I attended a workshop on Friday in Turin, where I was attending the COMMUNIA workshop entitled Technology and the Public Domain. COMMUNIA is a European thematic network funded under the Econtentplus framework, which “aims at becoming a European point of reference for theoretical analysis and strategic policy discussion of existing and emerging issues concerning the public domain in the digital environment“.
The workshop provoked some interesting discussion and had some good papers. My personal highlights were to hear Rishab Ayer Ghosh, who has edited a great book called Code. Also the workshop closed with a presentation by Séverine Dusollier, who impressed me as the most interesting proposal for the commons yet. Her proposal was with regards to the interaction between the public domain and the commons. What is the public domain? It is usually defined in negative terms, it is an absence of rights. It is not in legislations, so in most systems it is not even defined properly. What is the legal regime that applies to it? Her idea is to devise a legal regime for the public domain and make it an access right and a positive right subject to forms of protection, not subject to exclusivity. This has to do with some of copyright basics, such as the idea v expressions dichotomy, and the fact that the threshold of originality in copyright is very low. More and more things can be patented, so the public domain is being eroded. In order for it to survive, we need to express it possitively in the law.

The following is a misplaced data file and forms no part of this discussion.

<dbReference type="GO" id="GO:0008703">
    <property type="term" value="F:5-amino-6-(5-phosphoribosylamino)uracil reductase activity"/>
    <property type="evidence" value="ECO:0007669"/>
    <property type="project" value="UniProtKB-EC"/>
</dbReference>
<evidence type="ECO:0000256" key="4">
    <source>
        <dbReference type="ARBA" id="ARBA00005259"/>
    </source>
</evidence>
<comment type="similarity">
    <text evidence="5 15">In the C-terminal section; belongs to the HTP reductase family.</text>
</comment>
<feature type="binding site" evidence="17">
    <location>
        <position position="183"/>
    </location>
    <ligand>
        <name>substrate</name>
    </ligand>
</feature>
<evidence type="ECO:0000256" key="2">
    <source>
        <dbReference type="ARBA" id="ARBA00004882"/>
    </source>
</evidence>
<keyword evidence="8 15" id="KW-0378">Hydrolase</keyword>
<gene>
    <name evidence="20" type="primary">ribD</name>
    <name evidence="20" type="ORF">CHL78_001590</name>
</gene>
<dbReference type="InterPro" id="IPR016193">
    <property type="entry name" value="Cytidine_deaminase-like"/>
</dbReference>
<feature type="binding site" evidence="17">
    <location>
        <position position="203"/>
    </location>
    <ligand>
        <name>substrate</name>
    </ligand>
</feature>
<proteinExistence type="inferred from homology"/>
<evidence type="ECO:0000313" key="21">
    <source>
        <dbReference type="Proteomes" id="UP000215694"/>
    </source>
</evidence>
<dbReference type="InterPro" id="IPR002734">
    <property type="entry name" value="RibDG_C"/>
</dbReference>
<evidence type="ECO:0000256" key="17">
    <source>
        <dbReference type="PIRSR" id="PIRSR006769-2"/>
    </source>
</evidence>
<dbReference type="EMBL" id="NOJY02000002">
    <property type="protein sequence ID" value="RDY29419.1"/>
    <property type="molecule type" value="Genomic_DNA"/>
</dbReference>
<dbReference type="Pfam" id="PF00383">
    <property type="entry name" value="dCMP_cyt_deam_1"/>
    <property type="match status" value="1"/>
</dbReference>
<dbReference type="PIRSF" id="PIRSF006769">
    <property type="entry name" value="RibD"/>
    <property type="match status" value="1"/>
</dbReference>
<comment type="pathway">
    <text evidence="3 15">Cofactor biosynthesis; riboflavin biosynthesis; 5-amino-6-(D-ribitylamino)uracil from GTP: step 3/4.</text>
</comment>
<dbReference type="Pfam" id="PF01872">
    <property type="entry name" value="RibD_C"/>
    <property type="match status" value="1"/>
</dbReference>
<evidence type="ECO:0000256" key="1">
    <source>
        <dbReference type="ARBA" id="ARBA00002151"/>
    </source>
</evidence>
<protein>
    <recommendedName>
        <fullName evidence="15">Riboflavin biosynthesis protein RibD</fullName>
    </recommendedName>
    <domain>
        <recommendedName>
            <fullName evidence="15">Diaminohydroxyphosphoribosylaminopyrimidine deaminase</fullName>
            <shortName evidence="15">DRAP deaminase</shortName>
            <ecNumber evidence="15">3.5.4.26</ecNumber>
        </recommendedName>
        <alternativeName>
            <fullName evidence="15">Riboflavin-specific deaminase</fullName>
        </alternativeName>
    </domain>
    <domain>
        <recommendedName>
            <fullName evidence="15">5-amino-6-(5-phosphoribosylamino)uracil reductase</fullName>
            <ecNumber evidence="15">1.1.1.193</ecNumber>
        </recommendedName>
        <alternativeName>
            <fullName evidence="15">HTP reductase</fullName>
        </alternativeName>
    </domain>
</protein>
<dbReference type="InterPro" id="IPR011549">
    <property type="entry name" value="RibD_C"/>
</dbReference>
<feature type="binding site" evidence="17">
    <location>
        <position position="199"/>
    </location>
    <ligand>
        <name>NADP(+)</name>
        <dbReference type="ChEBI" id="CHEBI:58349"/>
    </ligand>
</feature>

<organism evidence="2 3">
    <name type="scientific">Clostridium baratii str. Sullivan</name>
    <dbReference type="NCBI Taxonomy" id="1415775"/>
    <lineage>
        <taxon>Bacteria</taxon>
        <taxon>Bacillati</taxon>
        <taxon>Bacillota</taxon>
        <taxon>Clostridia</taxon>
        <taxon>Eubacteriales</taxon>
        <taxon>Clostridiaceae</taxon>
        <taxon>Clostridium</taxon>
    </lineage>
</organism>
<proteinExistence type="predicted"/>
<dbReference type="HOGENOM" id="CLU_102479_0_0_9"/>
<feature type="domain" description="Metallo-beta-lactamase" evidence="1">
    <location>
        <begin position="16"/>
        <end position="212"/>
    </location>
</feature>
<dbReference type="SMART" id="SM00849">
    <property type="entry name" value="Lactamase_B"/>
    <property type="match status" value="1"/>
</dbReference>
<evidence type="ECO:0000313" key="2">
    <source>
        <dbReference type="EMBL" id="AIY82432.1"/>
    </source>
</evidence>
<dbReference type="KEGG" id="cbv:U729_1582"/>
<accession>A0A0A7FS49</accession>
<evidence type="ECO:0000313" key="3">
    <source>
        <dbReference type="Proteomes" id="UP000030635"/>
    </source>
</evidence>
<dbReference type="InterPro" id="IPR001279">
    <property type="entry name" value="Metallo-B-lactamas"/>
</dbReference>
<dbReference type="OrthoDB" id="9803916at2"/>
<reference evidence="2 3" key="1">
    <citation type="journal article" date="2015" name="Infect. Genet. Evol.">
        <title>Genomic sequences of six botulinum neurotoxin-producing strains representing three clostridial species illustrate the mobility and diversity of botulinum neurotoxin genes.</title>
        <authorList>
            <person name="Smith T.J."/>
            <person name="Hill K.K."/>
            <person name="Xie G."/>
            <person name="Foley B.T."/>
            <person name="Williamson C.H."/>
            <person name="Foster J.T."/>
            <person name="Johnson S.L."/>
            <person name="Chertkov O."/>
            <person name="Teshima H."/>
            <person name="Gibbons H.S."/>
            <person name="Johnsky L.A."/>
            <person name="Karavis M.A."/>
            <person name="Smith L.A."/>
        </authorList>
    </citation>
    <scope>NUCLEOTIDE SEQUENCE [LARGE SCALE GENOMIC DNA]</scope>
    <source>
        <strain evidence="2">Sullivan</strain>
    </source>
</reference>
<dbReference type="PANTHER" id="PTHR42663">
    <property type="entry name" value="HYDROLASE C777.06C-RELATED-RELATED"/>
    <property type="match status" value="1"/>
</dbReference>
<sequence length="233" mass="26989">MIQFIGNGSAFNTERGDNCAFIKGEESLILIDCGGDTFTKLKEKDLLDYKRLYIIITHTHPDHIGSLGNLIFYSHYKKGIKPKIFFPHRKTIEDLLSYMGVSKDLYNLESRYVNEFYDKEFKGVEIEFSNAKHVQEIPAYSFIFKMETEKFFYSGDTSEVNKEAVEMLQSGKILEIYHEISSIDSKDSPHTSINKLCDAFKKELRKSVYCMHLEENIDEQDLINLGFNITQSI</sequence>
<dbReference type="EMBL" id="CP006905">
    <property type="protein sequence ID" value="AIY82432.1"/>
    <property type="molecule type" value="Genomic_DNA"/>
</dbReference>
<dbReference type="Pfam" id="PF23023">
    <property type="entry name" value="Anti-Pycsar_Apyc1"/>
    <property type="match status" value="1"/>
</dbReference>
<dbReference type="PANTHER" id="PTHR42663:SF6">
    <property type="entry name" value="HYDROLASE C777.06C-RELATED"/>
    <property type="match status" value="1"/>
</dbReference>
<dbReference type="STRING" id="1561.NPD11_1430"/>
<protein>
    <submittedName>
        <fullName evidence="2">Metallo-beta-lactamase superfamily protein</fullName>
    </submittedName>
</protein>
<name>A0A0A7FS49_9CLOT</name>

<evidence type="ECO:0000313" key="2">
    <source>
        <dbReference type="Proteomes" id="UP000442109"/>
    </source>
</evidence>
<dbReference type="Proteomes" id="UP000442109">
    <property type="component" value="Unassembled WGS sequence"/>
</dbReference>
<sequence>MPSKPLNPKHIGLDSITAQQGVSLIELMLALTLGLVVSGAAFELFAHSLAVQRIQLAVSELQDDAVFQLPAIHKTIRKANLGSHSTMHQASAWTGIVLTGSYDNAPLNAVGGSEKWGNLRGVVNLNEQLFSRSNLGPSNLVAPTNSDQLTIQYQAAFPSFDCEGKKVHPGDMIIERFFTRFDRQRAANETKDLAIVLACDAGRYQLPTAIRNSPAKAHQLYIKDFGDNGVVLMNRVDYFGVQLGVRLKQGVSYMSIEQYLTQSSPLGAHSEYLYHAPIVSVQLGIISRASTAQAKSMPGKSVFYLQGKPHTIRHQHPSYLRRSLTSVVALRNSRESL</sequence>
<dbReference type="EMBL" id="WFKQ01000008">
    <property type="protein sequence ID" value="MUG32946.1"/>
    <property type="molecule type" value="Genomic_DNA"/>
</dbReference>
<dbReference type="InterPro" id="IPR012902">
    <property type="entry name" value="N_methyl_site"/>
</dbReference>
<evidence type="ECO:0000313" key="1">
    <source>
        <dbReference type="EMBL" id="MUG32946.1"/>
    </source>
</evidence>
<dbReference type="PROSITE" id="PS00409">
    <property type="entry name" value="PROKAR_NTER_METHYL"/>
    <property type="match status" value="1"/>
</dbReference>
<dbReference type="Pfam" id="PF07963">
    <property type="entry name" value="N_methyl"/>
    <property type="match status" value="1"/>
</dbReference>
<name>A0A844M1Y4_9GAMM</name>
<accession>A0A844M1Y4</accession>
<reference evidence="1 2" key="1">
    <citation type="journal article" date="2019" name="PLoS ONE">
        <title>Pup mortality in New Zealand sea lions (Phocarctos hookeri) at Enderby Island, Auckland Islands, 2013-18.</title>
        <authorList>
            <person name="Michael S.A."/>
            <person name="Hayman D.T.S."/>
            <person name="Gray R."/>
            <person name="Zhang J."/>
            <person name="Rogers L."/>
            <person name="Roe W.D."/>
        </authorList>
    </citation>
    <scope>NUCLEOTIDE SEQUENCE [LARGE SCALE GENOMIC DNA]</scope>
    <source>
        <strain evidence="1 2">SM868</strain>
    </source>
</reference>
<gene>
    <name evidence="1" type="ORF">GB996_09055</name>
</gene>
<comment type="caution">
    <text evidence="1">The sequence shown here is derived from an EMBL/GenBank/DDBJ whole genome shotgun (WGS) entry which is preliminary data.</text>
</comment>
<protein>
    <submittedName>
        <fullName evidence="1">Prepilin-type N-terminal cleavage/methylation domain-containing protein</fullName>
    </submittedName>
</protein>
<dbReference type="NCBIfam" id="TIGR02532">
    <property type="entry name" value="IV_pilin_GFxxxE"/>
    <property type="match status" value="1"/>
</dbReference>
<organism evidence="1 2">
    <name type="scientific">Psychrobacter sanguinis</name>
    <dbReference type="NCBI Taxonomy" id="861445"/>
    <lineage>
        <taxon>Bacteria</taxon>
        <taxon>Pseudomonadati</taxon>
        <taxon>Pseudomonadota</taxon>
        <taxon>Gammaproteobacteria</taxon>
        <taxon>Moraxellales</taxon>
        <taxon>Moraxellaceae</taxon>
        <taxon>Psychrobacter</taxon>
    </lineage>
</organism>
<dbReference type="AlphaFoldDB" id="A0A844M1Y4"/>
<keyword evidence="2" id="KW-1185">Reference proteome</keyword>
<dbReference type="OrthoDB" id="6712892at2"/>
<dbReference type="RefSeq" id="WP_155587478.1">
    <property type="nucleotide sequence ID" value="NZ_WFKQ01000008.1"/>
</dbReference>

What would be the shape of this positive public domain? That was less clear, and Séverine admitted that she is still thinking about it. She suggested that it could be to take the concept of commons (French Code version). “The use of the common is common to all.”
Quite an intriguing theoretical discussion, but one of those large questions that we should ponder.